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First Self-Driving Car Lawsuit Filed after Crash

General Motors is involved in the first self-driving car lawsuit filed after a crash. GM is now being sued over an accident involving a self-driving car.  Thankfully, this was a low-speed crash without a fatality.  A motorcyclist said he suffered neck and shoulder injuries after one of GM’s self-driving cars swerved into his lane and knocked him down.

Oscar Willhelm Nilsson said on Jan. 22, 2018 that the accident occurred when he tried to pass a Cruise Automation 2016 Chevrolet Bolt.  The Bolt began to switch lanes, but then suddenly swung back into its original lane and hit Mr. Nilsson.  His lawsuit said that he has had to take disability leave from his job due to his injuries.

His lawsuit petition reads: “As a result of such negligent driving, Mr. Nilsson sustained serious injuries of body and mind and incurred expenses for medical care and attendance, all to the great detriment of Mr. Nilsson for past, present, and future damages.”

The accident occurred Dec. 7, 2017 in San Francisco. Calif., while the GM car was in self-driving mode, according to the complaint.  Mr. Nilsson said the car indicated it was merging left, so he drove straight ahead once the car had cleared lanes.  Then, however, the Bolt swerved back into the original lane, knocking him over and causing neck and shoulder injuries that require “lengthy treatment.”

Mr. Nilsson is seeking damages, costs and attorneys’ fees for the alleged negligence.

GM Disputes Lawsuit Claim
GM reported a different version of events to the California DMV.  GM said its car was driving in the middle of three one-way lanes when it started to merge into the left lane. The minivan ahead of the car then slowed down, and the Bolt abandoned its attempt to merge, said GM.

While the GM car was “re-centering” itself in the middle lane, a motorcycle that had passed between two vehicles in the center and right lanes hit the side of the car and fell over, scuffing the  vehicle’s side, said the report.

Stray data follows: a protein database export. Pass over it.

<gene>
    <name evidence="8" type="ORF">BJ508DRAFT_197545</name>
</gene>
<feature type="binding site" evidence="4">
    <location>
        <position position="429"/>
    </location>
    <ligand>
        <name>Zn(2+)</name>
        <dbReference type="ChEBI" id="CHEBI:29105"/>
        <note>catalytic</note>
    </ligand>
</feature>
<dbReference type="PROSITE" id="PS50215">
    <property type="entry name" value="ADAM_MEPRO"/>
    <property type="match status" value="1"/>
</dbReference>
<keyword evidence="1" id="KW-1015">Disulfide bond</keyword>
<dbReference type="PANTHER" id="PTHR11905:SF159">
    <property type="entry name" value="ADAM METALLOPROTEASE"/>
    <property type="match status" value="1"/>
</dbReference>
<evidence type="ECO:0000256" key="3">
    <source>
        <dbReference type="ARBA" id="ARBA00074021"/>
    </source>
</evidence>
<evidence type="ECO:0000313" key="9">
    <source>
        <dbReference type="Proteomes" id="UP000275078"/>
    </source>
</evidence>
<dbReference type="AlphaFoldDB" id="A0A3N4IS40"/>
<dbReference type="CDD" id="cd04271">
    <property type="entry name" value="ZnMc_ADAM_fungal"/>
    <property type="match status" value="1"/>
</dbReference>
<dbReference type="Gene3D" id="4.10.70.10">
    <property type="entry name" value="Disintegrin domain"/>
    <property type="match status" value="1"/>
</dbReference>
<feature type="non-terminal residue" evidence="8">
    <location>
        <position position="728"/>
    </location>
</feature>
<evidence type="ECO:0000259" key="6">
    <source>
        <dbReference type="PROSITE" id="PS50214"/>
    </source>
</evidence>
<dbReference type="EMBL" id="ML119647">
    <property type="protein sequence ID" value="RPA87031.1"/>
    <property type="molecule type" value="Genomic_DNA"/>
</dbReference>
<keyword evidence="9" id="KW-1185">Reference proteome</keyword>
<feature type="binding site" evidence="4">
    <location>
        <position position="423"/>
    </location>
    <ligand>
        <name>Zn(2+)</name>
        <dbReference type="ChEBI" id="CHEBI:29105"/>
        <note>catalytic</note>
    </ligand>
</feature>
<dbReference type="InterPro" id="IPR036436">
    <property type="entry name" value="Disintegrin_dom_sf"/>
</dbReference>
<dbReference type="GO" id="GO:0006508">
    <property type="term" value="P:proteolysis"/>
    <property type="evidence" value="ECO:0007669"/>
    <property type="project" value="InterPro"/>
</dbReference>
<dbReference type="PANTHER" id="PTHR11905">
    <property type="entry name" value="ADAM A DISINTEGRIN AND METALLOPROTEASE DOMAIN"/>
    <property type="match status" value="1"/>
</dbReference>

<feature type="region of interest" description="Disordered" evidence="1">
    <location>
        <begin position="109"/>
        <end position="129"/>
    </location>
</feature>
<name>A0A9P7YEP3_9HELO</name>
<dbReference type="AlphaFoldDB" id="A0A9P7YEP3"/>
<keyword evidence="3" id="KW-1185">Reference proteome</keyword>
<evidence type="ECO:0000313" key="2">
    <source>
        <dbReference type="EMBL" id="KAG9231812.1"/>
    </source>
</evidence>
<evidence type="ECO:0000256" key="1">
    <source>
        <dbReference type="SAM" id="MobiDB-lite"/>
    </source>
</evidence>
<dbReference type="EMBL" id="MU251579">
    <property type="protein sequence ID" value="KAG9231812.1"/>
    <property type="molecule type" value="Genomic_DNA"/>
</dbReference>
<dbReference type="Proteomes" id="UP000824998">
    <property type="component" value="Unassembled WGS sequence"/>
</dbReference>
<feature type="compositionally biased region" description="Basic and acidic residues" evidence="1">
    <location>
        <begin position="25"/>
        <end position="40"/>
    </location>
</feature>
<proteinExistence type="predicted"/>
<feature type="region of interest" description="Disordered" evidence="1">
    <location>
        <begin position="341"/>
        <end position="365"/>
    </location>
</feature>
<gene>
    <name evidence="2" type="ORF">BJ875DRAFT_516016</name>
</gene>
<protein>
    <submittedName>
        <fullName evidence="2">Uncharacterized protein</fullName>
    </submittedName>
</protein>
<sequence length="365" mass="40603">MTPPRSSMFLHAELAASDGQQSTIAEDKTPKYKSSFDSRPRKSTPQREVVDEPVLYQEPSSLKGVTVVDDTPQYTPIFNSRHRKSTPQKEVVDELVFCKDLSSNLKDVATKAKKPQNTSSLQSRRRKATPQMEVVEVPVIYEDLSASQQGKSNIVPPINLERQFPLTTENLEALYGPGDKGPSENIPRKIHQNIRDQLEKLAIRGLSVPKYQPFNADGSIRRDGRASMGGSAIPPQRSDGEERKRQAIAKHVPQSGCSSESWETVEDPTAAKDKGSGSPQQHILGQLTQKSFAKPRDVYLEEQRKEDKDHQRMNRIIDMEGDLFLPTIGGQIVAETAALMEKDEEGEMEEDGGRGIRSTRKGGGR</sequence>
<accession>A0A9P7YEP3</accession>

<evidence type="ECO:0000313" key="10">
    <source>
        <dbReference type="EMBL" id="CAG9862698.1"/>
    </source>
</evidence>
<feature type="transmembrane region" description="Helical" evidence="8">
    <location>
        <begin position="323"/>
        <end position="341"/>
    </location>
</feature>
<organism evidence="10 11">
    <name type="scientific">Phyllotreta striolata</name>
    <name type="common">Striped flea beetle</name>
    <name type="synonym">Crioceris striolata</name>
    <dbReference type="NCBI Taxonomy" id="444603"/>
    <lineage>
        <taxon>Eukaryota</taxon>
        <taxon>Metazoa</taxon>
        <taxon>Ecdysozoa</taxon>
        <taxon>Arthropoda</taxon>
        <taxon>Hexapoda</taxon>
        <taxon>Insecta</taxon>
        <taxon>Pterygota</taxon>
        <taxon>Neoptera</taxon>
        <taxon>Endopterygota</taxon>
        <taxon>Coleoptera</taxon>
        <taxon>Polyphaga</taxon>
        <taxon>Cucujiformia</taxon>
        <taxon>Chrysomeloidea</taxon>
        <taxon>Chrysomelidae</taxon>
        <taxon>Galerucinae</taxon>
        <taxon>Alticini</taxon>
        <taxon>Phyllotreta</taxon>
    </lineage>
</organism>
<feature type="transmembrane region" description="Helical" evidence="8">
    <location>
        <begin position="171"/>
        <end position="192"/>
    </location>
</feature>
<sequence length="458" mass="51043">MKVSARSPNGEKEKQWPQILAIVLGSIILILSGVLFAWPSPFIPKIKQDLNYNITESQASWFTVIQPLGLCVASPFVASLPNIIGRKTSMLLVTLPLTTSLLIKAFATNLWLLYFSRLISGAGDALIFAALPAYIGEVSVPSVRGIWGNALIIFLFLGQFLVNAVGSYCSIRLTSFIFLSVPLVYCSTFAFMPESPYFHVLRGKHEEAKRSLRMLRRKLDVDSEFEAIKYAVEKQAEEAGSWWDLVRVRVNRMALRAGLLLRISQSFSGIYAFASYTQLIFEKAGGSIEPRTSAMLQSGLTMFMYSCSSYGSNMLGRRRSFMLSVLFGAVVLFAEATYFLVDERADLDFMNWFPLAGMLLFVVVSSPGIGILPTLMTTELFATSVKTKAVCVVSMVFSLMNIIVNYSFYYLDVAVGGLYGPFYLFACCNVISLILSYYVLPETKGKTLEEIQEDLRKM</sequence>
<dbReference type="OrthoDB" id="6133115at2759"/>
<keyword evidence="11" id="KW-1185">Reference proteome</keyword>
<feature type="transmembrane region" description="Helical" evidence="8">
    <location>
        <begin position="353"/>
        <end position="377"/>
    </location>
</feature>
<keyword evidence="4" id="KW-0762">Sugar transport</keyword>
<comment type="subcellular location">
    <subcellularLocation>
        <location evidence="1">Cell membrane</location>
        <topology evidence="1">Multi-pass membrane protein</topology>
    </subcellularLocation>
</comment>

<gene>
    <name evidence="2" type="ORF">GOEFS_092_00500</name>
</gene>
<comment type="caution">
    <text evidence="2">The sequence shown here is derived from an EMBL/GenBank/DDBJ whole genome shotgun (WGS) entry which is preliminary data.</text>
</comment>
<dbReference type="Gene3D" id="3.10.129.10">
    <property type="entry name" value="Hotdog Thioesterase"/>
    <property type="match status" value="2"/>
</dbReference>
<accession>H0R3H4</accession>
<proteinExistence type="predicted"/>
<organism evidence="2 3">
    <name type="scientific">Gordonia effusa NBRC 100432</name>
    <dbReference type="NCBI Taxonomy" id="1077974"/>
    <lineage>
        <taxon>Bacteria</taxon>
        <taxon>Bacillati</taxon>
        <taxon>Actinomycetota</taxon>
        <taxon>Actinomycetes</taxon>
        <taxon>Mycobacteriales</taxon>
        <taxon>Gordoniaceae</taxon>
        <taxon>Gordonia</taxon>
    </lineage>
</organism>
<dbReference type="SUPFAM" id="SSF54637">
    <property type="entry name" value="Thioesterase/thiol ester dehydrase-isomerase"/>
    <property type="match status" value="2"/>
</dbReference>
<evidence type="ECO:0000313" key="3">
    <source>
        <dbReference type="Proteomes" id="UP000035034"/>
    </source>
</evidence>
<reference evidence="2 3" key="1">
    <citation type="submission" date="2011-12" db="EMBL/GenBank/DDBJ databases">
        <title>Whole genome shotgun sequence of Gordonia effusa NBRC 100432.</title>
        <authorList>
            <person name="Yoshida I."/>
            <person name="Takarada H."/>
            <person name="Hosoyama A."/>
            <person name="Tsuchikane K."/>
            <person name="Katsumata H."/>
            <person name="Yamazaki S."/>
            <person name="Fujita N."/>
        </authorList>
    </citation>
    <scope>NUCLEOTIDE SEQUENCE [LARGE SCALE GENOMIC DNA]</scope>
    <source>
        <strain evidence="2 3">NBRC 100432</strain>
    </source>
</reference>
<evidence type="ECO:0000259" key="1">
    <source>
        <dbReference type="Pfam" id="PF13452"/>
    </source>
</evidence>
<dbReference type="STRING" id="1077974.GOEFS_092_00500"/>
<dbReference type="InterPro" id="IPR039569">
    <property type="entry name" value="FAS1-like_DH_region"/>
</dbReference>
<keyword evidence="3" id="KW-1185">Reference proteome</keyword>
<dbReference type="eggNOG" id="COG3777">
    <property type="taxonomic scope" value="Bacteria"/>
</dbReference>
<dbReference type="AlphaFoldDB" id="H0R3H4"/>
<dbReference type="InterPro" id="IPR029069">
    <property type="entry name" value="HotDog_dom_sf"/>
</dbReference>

The GM report said the self-driving car had been keeping pace with surrounding traffic at 12 mph while the motorcycle was traveling 17 mph.

GM Statement
A GM representative said by email: “Safety is our primary focus when it comes to developing and testing our self-driving technology.  In this matter, the [San Francisco Police Department] collision report stated that the motorcyclist merged into our lane before it was safe to do so.”

Mr. Nilsson’s lawyer reached on Jan. 24 by The Mercury News (former paper of the courageous Pulitzer Prize Winner Gary Webb) said again that they believe GM’s self-driving vehicle was at fault in the accident.

First Self-Driving Car Lawsuit Filed after Crash
The case is Oscar Willhelm Nilsson vs. General Motors LLC, case number 3:18-cv-00471 in the U.S. District Court for the Northern District of California.

This may not turn out to be a particularly strong case, if the GM defense position has merit, but it may well turn out to be an historic case. Millions of self-driving vehicles may one day soon be on the nation’s roads.  Uber is already wildly enthusiastic about the possibility, as self-driving cars could cut out the middle man and make it a lot cheaper for the company to run people to their destinations.

Self-driving Car Lawsuit

Matthews & Associates Law Firm is investigating self-driving car lawsuits.  If you or someone you love was injured by a self-driving car, contact our law offices for a free legal consultation.

 

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